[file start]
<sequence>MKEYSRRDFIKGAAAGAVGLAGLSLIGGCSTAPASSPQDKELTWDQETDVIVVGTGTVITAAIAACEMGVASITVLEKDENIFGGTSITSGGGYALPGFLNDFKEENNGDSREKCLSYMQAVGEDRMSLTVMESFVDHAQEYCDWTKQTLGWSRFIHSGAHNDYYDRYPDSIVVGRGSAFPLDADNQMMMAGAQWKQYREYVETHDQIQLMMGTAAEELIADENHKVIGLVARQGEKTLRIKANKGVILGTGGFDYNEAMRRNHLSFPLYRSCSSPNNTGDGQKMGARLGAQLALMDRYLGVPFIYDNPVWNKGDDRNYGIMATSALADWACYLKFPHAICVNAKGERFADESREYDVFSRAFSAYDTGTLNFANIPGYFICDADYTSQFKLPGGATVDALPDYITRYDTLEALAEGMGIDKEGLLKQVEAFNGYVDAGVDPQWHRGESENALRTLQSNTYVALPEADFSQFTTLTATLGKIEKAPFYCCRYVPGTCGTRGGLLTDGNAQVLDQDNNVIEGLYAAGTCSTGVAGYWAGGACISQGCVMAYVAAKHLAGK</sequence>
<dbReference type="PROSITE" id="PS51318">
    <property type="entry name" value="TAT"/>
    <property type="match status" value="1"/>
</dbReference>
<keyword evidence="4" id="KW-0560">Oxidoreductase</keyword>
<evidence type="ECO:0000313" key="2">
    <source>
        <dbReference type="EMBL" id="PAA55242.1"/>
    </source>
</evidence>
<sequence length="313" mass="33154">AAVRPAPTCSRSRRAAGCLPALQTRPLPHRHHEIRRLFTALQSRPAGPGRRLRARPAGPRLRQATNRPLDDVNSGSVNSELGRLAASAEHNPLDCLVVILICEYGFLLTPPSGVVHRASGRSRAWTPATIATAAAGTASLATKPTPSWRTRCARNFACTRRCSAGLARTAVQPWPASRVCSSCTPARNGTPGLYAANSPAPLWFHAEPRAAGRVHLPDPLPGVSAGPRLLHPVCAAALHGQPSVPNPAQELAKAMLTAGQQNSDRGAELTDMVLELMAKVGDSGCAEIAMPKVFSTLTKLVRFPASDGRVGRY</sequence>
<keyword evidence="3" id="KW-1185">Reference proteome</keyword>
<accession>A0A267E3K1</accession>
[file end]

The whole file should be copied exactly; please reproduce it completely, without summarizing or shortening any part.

<sequence>MKEYSRRDFIKGAAAGAVGLAGLSLIGGCSTAPASSPQDKELTWDQETDVIVVGTGTVITAAIAACEMGVASITVLEKDENIFGGTSITSGGGYALPGFLNDFKEENNGDSREKCLSYMQAVGEDRMSLTVMESFVDHAQEYCDWTKQTLGWSRFIHSGAHNDYYDRYPDSIVVGRGSAFPLDADNQMMMAGAQWKQYREYVETHDQIQLMMGTAAEELIADENHKVIGLVARQGEKTLRIKANKGVILGTGGFDYNEAMRRNHLSFPLYRSCSSPNNTGDGQKMGARLGAQLALMDRYLGVPFIYDNPVWNKGDDRNYGIMATSALADWACYLKFPHAICVNAKGERFADESREYDVFSRAFSAYDTGTLNFANIPGYFICDADYTSQFKLPGGATVDALPDYITRYDTLEALAEGMGIDKEGLLKQVEAFNGYVDAGVDPQWHRGESENALRTLQSNTYVALPEADFSQFTTLTATLGKIEKAPFYCCRYVPGTCGTRGGLLTDGNAQVLDQDNNVIEGLYAAGTCSTGVAGYWAGGACISQGCVMAYVAAKHLAGK</sequence>
<dbReference type="PROSITE" id="PS51318">
    <property type="entry name" value="TAT"/>
    <property type="match status" value="1"/>
</dbReference>
<keyword evidence="4" id="KW-0560">Oxidoreductase</keyword>
<evidence type="ECO:0000313" key="2">
    <source>
        <dbReference type="EMBL" id="PAA55242.1"/>
    </source>
</evidence>
<sequence length="313" mass="33154">AAVRPAPTCSRSRRAAGCLPALQTRPLPHRHHEIRRLFTALQSRPAGPGRRLRARPAGPRLRQATNRPLDDVNSGSVNSELGRLAASAEHNPLDCLVVILICEYGFLLTPPSGVVHRASGRSRAWTPATIATAAAGTASLATKPTPSWRTRCARNFACTRRCSAGLARTAVQPWPASRVCSSCTPARNGTPGLYAANSPAPLWFHAEPRAAGRVHLPDPLPGVSAGPRLLHPVCAAALHGQPSVPNPAQELAKAMLTAGQQNSDRGAELTDMVLELMAKVGDSGCAEIAMPKVFSTLTKLVRFPASDGRVGRY</sequence>
<keyword evidence="3" id="KW-1185">Reference proteome</keyword>
<accession>A0A267E3K1</accession>